September 2021: Sichuan Pao Cai Pickle Jars

September 23, 2021

Chinese pickle jar

Pickles the Chinese Way

Greetings, Friends of The Mala Market!

Where to start when describing the joys and benefits of making pickles the Sichuan way? 

  • Pickling vegetables through natural fermentation vs adding vinegar results in a tart, crunchy veg that tastes like a sour version of itself
  • The probiotic health benefits are off the charts, with fermentation boosting gut health and vitamin absorption while, according to the most recent research, reducing inflammation
  • The design of the narrow-necked, wide-shouldered Chinese pickle jar with a water-moat sealing system makes lacto-fermentation a breeze. Plus you can keep an eye on your beauties while they ferment!
  • You always have the pickles in your jar at the ready for side dishes, noodle toppings and stir-fries
We've been making Sichuan pickles, or pao cai, for years, ever since we carefully carted home a pickling jar from Chengdu. And now we've sourced an even more lovely, hand-blown pickle jar for our store. 

Won't you join us in our pickling journey? There's a little bit of a learning curve, but we are here to walk you through it. 

🌶Taylor & Fongchong 🌶

P.S. Make sure you read to the bottom of this newsletter for two easy and unique treats from Kathy's Sichuan kitchen. Bet you've never seen her pickled-chili-cornmeal crisp before!

Sichuan Pao Cai Pickle Jar (Chinese-Style Jar for Natural Fermentation)
Sichuan Pao Cai Pickle Jar (Chinese-Style Jar for Natural Fermentation)
This artisan-made, hand-blown Chinese pickle jar is as functional as it is beautiful. The hot glass is literally blown by mouth from the end of a hollow tube into a mold to form an incomparably clear, slightly green glass. At 2.5 liters (10 cups), it's the ideal medium size for home pickling. 

Designed thousands of years ago to be the ideal form for naturally fermenting vegetables, this shape has two inherent advantages:

1) The narrow opening and wide shoulders of the jar help keep the contents below the brine—which is key for mold-free natural fermentation—without the use of weights

2) The moat around the opening holds water that makes a natural seal, allowing the carbon dioxide released during fermentation to escape while sealing out unwanted oxygen and contaminants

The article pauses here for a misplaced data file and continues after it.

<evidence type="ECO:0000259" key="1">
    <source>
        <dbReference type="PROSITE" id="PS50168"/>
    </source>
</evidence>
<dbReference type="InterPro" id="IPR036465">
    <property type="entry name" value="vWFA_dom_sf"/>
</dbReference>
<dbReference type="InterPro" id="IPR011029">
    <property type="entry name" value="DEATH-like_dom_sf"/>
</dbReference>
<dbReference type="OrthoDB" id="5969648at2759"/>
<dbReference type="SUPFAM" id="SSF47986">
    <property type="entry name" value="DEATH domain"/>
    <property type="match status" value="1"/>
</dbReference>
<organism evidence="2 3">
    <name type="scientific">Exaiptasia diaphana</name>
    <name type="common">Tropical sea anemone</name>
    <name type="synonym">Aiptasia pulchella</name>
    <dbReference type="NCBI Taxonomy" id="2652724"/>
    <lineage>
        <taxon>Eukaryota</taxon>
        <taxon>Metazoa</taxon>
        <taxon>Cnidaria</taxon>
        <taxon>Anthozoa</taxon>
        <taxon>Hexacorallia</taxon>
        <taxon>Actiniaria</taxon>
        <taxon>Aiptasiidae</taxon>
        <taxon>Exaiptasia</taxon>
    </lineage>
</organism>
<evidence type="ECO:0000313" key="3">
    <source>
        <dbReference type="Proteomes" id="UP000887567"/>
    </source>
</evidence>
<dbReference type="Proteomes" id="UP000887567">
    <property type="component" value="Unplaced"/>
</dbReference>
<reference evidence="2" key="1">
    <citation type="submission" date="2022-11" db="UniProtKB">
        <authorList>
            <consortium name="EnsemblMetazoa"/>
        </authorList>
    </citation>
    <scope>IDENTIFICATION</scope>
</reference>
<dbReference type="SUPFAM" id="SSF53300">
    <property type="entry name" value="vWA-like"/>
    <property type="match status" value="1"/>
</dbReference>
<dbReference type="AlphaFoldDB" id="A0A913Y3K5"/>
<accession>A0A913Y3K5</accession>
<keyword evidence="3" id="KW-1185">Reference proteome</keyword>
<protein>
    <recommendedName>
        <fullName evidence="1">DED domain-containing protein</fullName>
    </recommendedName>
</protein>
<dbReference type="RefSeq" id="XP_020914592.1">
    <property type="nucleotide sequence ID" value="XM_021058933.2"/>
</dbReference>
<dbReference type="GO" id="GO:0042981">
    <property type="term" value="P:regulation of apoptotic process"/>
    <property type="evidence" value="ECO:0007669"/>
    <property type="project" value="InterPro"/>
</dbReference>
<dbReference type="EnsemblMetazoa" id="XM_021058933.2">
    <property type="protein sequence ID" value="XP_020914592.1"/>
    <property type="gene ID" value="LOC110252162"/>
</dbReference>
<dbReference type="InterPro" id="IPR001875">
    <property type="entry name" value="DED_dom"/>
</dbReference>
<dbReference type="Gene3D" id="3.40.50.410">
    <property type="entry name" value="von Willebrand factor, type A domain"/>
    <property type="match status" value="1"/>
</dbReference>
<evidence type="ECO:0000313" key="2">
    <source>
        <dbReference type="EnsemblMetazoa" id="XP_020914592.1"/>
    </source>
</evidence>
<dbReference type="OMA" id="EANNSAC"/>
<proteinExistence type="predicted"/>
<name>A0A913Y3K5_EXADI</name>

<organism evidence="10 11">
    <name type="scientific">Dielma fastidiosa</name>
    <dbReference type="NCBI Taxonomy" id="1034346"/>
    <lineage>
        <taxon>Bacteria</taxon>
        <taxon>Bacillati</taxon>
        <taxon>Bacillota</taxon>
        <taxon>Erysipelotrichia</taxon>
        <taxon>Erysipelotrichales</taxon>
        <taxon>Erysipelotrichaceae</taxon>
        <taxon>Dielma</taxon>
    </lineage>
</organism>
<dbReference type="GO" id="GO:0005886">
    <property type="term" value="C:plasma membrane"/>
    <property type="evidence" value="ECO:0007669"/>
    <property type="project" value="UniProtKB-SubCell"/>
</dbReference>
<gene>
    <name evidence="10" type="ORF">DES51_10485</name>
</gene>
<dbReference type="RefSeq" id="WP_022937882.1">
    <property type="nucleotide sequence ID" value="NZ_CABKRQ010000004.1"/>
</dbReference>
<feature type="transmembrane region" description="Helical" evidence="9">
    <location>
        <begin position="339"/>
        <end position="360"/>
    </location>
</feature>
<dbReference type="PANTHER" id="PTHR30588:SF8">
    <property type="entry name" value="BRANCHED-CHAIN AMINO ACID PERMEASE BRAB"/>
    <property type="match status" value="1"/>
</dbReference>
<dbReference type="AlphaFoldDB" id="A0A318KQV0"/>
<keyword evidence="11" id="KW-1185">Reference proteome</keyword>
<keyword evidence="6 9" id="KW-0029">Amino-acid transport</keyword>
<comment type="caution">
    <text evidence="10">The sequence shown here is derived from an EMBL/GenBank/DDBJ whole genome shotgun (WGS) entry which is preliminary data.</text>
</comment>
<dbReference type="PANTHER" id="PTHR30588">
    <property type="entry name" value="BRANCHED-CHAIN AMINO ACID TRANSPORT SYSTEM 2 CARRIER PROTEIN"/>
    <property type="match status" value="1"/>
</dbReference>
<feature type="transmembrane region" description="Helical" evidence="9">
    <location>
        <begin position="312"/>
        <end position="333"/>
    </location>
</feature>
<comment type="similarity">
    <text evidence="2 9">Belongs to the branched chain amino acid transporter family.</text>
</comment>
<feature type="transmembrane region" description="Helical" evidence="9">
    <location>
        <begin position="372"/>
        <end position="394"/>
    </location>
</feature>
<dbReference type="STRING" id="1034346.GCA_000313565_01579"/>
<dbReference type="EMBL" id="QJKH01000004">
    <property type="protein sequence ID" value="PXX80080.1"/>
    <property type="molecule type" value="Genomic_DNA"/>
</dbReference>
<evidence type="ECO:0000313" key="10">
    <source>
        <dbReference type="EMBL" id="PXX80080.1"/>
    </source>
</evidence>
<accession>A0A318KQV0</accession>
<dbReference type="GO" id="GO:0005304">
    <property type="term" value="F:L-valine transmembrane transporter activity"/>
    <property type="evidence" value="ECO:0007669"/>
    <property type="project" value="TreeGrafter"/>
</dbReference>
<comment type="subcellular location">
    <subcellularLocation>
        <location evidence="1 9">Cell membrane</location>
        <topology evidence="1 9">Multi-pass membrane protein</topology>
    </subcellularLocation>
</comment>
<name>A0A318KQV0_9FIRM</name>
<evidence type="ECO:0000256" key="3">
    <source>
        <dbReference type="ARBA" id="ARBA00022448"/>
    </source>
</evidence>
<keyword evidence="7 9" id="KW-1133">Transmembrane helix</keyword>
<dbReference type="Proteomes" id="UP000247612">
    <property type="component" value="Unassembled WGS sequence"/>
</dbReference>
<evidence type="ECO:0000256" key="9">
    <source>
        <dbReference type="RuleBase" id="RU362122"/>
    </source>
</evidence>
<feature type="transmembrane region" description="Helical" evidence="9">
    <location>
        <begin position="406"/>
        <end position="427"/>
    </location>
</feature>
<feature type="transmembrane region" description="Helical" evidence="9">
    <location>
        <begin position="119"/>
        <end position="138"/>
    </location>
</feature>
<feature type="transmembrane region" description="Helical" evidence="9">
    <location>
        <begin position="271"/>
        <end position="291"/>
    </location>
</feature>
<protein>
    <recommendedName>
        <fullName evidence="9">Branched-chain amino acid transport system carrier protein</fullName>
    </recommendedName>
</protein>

Plus, as a bonus of this design, the top can be turned over and used as a pickle serving bowl!

Sichuan pao cai pickles

Sichuan Pickle Recipe

We have been testing and refining our Sichuan pao cai recipe for years, and in this newly updated and expanded blog post we give a thorough introduction to natural fermentation based on those many trials and occasional errors. 

In the top photo of this newsletter, you can see several common vegetable combinations for the Sichuan pickle jar. As the vegetables naturally ferment, the water will cloud and take on the color of the vegetables. My lovely pink brine above comes from red radish. Here I am harvesting the last of the cabbage and celtuce from my brine to go with dinner and replenishing the jar with Chinese cauliflower, which will be ready to eat in a week or so. As in Sichuan, a good pickle brine can go on for years, being constantly replenished!
Zhalajiao pickled chili crisp

Pickled Chili Crisp

Speaking of fermenting, here is a super intriguing recipe from Kathy's Sichuan family that you've probably never seen. We are describing zhalajiao as a sort of pickled chili crisp that you stuff into bao, spoon over rice or add to stir-fries for a little extra crunchy zing. It is nothing but fresh chilies fermented with salt and coarse cornmeal—a traditional way of preserving chilies in the Sichuan countryside where Kathy's dad is from. Other southwest areas of China have similar recipes using rice flour or other grains, but corn adds another layer of sweet, earthy flavor and crunch to the spicy chilies. 

Zhalajiao will also look really enticing in your new pickle jar! 😉
Nian gao sweet rice cake

Baked Nian Gao

Mid-Autumn Festival is coming up, beginning Sept. 21. If you are not up for the major project that is making the holiday's traditional snack, mooncakes, then we've got another sweet and extremely easy idea for your celebration. It's a dessert usually made for Lunar New Year, but it's a welcome treat on all other holidays (and non-holidays) as well. 

Kathy's recipe for nian gao makes a sweet and chewy rice cake—think blonde mochi brownie—but instead of the traditional multi-hour steaming process, her recipe calls for baking nian gao in the oven. The best thing about this (gluten-free) recipe is how flexible it is, allowing all kinds of add-ins or toppings—walnuts! jujubes! sesame seeds!—and even easily going vegan. Just pour it all in the pan, pop it in the oven, and soon you've got warm and gooey, sweet and chewy dessert bars!